Review: Gangster Squad

Directed by: Ruben Fleischer.

Starring: Sean Penn, Josh Brolin, Ryan Gosling, Emma Stone, Nick Nolte, Giovanni Ribisi, Michael Peña, Anthony Mackie, Robert Patrick.

Rating:   Running Time: 113 mins.

Set in 1940’s Los Angeles, Gangster Squad follows the story of Sgt. John O’Mara (Josh Brolin), who has returned home after World War II to a town run by gangsters and filled with so much corruption that he no longer recognises it. O’Mara is noticed as one of only a few honest cops in the city, and one willing to stand up to known gangsters such as Mickey Cohen (Sean Penn). One day he’s brought into the office of Chief Parker (Nick Nolte) and asked to put together a small squad of cops, not to make arrests, but with the aim of interrupting Cohen’s criminal enterprises so that he can no longer afford to do business.

With the help of his wife Connie (Mireille Enos) who reads over the files of possible recruits, O’Mara recruits a handful of detectives including Conway Keeler (Giovanni Ribisi), Navidad Ramirez (Michael Peña) and Max Kennard (Robert Patrick). Eventually they are joined by a reluctant Sgt. Jerry Wooters (Ryan Gosling), a man who is having a secret relationship with Cohen’s girlfriend Grace (Emma Stone), and the Gangster Squad sets out to stop Cohen’s hold over the city from growing ever stronger, with raids on his casinos and drug shipments.

I have to admit, I went into this fairly conflicted. Directed by Ruben Fleischer who seemed competent with his comedy horror movie Zombieland, and with a great cast in front of the camera with Josh Brolin, Sean Penn, Emma Stone and in particular Ryan Gosling (who I will see in almost any movie after his excellent performance in Drive), it seemed like all the crucial elements were there. But the movie’s advertising campaign was awful, with a mis-matched style that suited a movie set much more in present day than in the 1940’s. If I had to use one word to describe it’s campaign it could only be ‘off-putting’.

Gangster Squad has it’s moments, there are decent performances (though Sean Penn, with a layer of make-up to show up his former boxing days, could have easily been replaced with Mickey Rourke in the part as even Rourke can’t chew scenery like this), some nice work on the parts of wardrobe and sets that have that 1940’s feel to it, but the movie fails where it really matters with this kind of movie, in the writing. The characters are just flat, uninteresting, and not worthy of the care that the movie is attempting to illicit from the audience.

What’s worse is that during some nicely constructed action sequences, with shootouts between the cops and the gangsters, there’s some overly elaborate shots and editing that make the action set-pieces hard to follow, with quick cuts between the action that shows characters being shot, without you being able to tell who it was and whether you should be cheering or should be concerned for the heroes until the scene is over.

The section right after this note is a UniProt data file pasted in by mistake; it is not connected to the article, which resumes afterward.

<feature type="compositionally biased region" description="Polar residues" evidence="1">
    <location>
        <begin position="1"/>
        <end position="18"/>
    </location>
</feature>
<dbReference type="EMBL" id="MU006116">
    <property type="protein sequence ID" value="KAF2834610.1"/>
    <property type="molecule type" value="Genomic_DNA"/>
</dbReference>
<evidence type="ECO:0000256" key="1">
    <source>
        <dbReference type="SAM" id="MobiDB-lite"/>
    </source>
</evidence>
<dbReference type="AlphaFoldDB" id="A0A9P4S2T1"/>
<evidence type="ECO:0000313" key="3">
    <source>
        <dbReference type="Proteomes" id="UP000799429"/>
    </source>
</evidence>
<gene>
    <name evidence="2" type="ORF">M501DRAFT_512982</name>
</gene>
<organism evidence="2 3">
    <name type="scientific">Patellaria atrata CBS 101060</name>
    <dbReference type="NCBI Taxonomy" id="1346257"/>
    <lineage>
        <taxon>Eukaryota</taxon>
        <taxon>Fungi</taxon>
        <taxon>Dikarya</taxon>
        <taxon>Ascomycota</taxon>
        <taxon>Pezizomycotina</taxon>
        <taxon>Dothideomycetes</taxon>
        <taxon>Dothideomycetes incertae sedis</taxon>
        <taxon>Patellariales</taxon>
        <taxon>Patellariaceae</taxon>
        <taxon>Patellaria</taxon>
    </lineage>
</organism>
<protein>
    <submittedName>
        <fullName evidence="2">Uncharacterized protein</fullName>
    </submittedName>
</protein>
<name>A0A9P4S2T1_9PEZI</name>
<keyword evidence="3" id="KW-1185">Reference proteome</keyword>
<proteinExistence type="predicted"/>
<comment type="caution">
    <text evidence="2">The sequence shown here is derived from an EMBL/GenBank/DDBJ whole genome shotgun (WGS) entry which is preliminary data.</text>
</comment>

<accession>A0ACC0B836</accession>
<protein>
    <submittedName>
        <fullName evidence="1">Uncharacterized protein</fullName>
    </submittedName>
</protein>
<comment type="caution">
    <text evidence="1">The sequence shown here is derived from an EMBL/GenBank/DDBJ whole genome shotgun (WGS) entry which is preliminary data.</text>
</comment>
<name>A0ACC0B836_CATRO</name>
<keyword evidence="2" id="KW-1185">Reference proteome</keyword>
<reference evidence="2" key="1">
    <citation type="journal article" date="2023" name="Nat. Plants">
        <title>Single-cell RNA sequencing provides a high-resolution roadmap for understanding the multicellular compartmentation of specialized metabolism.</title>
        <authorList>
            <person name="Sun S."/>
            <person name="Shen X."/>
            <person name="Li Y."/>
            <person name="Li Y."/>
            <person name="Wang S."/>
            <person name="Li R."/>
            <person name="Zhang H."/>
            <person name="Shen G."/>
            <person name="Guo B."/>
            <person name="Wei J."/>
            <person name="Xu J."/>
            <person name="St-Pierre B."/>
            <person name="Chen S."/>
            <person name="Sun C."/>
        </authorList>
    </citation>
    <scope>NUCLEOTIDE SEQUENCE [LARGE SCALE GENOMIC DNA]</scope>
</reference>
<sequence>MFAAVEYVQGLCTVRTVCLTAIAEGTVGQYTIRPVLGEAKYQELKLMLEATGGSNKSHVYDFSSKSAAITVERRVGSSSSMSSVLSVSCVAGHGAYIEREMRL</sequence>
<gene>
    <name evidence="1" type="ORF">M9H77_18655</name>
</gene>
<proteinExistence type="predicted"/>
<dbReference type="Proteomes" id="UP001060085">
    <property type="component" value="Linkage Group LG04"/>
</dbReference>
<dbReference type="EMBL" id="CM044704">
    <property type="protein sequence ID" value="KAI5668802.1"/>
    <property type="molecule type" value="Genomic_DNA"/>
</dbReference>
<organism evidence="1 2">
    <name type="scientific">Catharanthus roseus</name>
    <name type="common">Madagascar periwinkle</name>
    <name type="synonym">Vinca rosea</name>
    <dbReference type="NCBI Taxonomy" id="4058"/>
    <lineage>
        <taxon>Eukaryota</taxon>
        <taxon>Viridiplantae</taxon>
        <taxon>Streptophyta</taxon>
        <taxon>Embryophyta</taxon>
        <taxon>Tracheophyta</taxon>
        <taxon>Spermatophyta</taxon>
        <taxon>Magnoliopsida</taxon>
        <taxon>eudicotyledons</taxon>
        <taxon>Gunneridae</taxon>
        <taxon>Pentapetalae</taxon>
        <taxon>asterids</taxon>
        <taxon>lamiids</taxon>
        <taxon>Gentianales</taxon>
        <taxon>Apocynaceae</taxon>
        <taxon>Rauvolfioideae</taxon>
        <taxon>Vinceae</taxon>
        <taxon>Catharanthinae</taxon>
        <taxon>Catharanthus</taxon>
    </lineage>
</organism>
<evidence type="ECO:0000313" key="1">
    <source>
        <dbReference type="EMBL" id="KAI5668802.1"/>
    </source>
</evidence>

The movie’s focus is also lacking, with the decision to place Brolin’s O’Mara centre stage as the main character, when in fact the best screen presence and more interesting character is Gosling’s Wooters, who would have made for a far more interesting point of focus for the majority of the movie’s running time, especially given his setup as an outsider to the squad who only joins them after an experience that forces him to reconsider. The nature of his dangerous liaison with Emma Stone’s Grace also would have made him the more interesting character to follow throughout the movie’s run time.

Gangster squad could have been a thoroughly enjoyable and engrossing experience, it’s nowhere near as disastrous a movie as the last movie to be set in that era, Public Enemies, but it’s more nearer that than movies like The Untouchables or L.A. Confidential that it’s trying to be, and sadly failing. Though the movie does wind up to a fairly satisfying conclusion, if you haven’t seen it yet and are considering it, maybe best to wait until the DVD release. It will feel more at home on a TV screen as it’s sadly lacking the depth that a cinematic movie should have, and results in a distinctly TV-movie of the week experience.

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Posted on January 20, 2013, in Reviews and tagged , , , , , , , , , , , , , . Bookmark the permalink. 1 Comment.

  1. Yeah this was hard to watch. Sean Penn actually gave a bad performance. Emma Stone was wasted and had no chemistry with Ryan Gosling. Must be the movie because they were great in Crazy, Stupid Love.

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